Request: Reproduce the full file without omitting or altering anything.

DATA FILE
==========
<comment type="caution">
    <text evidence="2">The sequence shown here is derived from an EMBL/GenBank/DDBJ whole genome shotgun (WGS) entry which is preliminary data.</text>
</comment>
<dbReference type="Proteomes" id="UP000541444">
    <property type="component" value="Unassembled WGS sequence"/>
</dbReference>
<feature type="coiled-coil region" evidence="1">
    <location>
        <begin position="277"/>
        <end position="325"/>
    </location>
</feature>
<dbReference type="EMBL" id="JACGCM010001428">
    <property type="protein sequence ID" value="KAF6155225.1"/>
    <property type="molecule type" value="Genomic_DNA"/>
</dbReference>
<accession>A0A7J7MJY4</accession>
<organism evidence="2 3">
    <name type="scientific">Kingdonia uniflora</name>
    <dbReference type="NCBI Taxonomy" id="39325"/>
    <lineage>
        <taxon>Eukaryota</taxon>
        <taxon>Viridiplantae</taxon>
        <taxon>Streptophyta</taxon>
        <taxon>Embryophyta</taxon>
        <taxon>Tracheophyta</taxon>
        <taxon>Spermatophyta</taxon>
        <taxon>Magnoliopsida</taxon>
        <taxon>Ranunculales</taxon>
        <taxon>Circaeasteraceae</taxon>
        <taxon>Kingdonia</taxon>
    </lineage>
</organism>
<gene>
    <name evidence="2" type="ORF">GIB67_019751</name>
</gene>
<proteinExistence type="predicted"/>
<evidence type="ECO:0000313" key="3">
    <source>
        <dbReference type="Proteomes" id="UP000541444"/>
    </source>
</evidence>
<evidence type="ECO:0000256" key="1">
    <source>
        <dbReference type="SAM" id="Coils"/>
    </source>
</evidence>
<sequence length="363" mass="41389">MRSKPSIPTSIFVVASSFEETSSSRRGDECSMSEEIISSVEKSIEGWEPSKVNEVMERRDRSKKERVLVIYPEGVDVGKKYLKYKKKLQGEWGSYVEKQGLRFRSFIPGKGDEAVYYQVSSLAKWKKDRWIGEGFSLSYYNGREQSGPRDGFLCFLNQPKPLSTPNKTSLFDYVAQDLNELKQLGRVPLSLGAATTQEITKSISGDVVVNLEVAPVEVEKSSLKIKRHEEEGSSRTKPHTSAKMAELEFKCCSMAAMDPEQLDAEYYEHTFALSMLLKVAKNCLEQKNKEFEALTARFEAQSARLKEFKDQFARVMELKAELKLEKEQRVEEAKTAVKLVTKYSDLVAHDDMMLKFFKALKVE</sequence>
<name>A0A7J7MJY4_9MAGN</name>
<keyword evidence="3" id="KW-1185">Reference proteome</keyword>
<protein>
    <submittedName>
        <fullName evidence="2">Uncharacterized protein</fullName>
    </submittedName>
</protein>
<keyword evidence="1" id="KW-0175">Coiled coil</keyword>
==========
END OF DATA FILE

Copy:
<comment type="caution">
    <text evidence="2">The sequence shown here is derived from an EMBL/GenBank/DDBJ whole genome shotgun (WGS) entry which is preliminary data.</text>
</comment>
<dbReference type="Proteomes" id="UP000541444">
    <property type="component" value="Unassembled WGS sequence"/>
</dbReference>
<feature type="coiled-coil region" evidence="1">
    <location>
        <begin position="277"/>
        <end position="325"/>
    </location>
</feature>
<dbReference type="EMBL" id="JACGCM010001428">
    <property type="protein sequence ID" value="KAF6155225.1"/>
    <property type="molecule type" value="Genomic_DNA"/>
</dbReference>
<accession>A0A7J7MJY4</accession>
<organism evidence="2 3">
    <name type="scientific">Kingdonia uniflora</name>
    <dbReference type="NCBI Taxonomy" id="39325"/>
    <lineage>
        <taxon>Eukaryota</taxon>
        <taxon>Viridiplantae</taxon>
        <taxon>Streptophyta</taxon>
        <taxon>Embryophyta</taxon>
        <taxon>Tracheophyta</taxon>
        <taxon>Spermatophyta</taxon>
        <taxon>Magnoliopsida</taxon>
        <taxon>Ranunculales</taxon>
        <taxon>Circaeasteraceae</taxon>
        <taxon>Kingdonia</taxon>
    </lineage>
</organism>
<gene>
    <name evidence="2" type="ORF">GIB67_019751</name>
</gene>
<proteinExistence type="predicted"/>
<evidence type="ECO:0000313" key="3">
    <source>
        <dbReference type="Proteomes" id="UP000541444"/>
    </source>
</evidence>
<evidence type="ECO:0000256" key="1">
    <source>
        <dbReference type="SAM" id="Coils"/>
    </source>
</evidence>
<sequence length="363" mass="41389">MRSKPSIPTSIFVVASSFEETSSSRRGDECSMSEEIISSVEKSIEGWEPSKVNEVMERRDRSKKERVLVIYPEGVDVGKKYLKYKKKLQGEWGSYVEKQGLRFRSFIPGKGDEAVYYQVSSLAKWKKDRWIGEGFSLSYYNGREQSGPRDGFLCFLNQPKPLSTPNKTSLFDYVAQDLNELKQLGRVPLSLGAATTQEITKSISGDVVVNLEVAPVEVEKSSLKIKRHEEEGSSRTKPHTSAKMAELEFKCCSMAAMDPEQLDAEYYEHTFALSMLLKVAKNCLEQKNKEFEALTARFEAQSARLKEFKDQFARVMELKAELKLEKEQRVEEAKTAVKLVTKYSDLVAHDDMMLKFFKALKVE</sequence>
<name>A0A7J7MJY4_9MAGN</name>
<keyword evidence="3" id="KW-1185">Reference proteome</keyword>
<protein>
    <submittedName>
        <fullName evidence="2">Uncharacterized protein</fullName>
    </submittedName>
</protein>
<keyword evidence="1" id="KW-0175">Coiled coil</keyword>